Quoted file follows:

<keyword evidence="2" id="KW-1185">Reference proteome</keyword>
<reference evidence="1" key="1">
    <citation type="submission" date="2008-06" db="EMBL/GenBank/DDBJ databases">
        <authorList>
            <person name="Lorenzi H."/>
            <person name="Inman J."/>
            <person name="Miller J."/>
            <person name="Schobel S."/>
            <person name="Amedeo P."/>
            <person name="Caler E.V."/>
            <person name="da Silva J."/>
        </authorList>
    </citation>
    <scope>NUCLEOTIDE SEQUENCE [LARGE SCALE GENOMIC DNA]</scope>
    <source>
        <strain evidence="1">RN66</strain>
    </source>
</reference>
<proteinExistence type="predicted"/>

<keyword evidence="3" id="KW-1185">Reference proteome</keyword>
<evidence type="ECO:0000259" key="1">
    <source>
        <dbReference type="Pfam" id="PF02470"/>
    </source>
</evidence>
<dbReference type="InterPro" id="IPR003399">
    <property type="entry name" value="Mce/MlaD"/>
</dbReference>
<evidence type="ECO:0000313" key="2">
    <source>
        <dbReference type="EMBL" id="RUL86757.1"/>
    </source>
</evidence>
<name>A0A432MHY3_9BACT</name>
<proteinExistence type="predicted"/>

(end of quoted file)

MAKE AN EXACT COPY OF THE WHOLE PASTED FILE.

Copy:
<keyword evidence="2" id="KW-1185">Reference proteome</keyword>
<reference evidence="1" key="1">
    <citation type="submission" date="2008-06" db="EMBL/GenBank/DDBJ databases">
        <authorList>
            <person name="Lorenzi H."/>
            <person name="Inman J."/>
            <person name="Miller J."/>
            <person name="Schobel S."/>
            <person name="Amedeo P."/>
            <person name="Caler E.V."/>
            <person name="da Silva J."/>
        </authorList>
    </citation>
    <scope>NUCLEOTIDE SEQUENCE [LARGE SCALE GENOMIC DNA]</scope>
    <source>
        <strain evidence="1">RN66</strain>
    </source>
</reference>
<proteinExistence type="predicted"/>

<keyword evidence="3" id="KW-1185">Reference proteome</keyword>
<evidence type="ECO:0000259" key="1">
    <source>
        <dbReference type="Pfam" id="PF02470"/>
    </source>
</evidence>
<dbReference type="InterPro" id="IPR003399">
    <property type="entry name" value="Mce/MlaD"/>
</dbReference>
<evidence type="ECO:0000313" key="2">
    <source>
        <dbReference type="EMBL" id="RUL86757.1"/>
    </source>
</evidence>
<name>A0A432MHY3_9BACT</name>
<proteinExistence type="predicted"/>